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Sincerely,

Mary Lewis
Better Vision Initiative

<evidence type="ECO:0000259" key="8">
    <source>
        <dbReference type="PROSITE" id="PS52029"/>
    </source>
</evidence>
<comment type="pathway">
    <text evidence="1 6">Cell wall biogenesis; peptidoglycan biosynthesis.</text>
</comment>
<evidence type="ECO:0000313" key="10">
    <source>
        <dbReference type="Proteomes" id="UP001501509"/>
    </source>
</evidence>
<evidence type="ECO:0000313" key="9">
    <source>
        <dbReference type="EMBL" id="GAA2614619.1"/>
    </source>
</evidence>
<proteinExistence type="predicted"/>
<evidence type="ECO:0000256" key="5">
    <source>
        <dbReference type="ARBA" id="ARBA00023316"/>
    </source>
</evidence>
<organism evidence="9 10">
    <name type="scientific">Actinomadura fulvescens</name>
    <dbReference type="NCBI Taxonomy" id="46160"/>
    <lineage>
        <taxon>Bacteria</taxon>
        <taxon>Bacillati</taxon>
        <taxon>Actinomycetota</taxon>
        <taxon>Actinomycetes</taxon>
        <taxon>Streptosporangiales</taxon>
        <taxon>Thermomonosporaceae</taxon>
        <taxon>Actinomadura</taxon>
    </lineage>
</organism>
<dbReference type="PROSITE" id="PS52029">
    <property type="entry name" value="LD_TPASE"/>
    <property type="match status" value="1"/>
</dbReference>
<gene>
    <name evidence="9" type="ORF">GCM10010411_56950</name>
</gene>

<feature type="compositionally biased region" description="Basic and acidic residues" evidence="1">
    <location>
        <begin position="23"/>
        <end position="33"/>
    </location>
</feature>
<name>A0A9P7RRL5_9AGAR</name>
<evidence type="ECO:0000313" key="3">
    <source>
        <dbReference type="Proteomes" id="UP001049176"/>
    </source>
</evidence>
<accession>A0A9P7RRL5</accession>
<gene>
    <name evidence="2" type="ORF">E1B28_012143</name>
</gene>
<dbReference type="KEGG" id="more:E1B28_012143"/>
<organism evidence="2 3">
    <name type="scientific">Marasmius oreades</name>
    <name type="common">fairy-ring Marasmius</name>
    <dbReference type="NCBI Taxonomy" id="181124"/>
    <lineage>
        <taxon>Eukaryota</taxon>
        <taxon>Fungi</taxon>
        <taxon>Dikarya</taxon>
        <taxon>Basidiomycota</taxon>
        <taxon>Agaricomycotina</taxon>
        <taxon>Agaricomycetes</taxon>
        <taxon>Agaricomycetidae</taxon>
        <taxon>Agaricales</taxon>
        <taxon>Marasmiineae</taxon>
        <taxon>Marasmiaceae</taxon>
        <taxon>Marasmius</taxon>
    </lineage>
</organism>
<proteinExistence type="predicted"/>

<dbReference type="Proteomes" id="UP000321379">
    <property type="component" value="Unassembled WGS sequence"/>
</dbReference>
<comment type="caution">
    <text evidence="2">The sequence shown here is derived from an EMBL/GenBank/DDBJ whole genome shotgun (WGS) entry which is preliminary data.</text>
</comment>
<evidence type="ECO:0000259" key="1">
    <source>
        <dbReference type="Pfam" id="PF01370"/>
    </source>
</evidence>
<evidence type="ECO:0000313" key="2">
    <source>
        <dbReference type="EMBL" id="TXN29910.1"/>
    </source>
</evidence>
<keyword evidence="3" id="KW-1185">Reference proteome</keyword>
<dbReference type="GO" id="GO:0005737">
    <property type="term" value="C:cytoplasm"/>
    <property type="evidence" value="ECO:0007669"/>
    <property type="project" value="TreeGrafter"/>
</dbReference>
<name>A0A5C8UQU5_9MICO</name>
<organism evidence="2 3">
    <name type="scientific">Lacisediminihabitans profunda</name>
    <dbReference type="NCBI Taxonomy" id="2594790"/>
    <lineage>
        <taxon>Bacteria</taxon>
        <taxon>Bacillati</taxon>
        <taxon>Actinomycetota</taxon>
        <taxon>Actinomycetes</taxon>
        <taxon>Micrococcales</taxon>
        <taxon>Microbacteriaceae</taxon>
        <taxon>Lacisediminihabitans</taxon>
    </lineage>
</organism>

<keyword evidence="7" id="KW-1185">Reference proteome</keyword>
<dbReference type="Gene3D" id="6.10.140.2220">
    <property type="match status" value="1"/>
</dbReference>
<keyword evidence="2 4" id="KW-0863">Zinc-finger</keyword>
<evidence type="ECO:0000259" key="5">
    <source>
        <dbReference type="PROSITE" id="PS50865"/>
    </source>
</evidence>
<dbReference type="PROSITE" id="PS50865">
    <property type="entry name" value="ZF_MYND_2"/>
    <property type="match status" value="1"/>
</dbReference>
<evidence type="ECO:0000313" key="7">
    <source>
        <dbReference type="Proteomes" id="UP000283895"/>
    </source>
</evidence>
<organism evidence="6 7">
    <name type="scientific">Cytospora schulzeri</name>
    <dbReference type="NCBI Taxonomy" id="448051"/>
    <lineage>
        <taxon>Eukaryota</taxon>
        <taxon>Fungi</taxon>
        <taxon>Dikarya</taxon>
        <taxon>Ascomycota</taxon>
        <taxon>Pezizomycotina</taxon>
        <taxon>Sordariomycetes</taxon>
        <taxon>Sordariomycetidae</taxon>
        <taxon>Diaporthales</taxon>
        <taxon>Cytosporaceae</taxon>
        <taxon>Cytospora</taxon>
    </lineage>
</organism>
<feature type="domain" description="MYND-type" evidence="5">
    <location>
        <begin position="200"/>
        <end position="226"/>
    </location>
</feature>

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  The desert climate (in the Kppen climate classification BWh and BWk), is a climate in which there is an excess of evaporation over precipitation. The typically bald, rocky, or sandy surfaces in desert climates hold little moisture and evaporate the little rainfall they receive. Covering 14.2% of earth's land area, hot deserts may be the most common type of climate on earth,[1] after polar climate. Although no part of Earth is known for certain to be absolutely rainless, in the Atacama Desert in northern Chile, the average annual rainfall over a period of 17 years was only 5 millimetres (0.20 in). Some locations in the Sahara Desert such as Kufra, Libya record only 0.86 mm (0.034 in) of rainfall annually. The official weather station in Death Valley, United States reports 60 mm (2.4 in), but in a 40-month period between 1931 and 1934 a total of 16 mm (0.63 in) of rainfall was measured. There are two variations of a desert climate: a hot desert climate (BWh), and a cold desert climate (BWk). To delineate "hot desert climates" from "cold desert climates", there are three widely used isotherms: most commonly[citation needed] a mean annual temperature of 18 C (64.4 F), or sometimes a mean temperature of 0 or −3 C (32.0 or 26.6 F) in the coldest month, so that a location with a BW type climate with the appropriate temperature above whichever isotherm is being used is classified as "hot arid" (BWh), and a location with the appropriate temperature below the given isotherm is classified as "cold arid" (BWk). Most desert and arid climates receive between 25 and 200 mm (1 and 8 in) of rainfall annually.[2] In the Kppen classification system, a climate will be classed as arid if its mean annual precipitation in millimeters is less than ten times its defined precipitation threshold, and it will be classed as a desert if its mean annual precipitation is less than five times this threshold. The precipitation threshold is twice its mean annual temperature in degrees Celsius, plus a constant to represent the distribution of its rainfall throughout the year. This constant is 28 for regions that receive 70% or more of their rainfall during the six winter (colder) months, 0 for regions that receive such a share of rainfall during the six summer months, and 14 for those in-between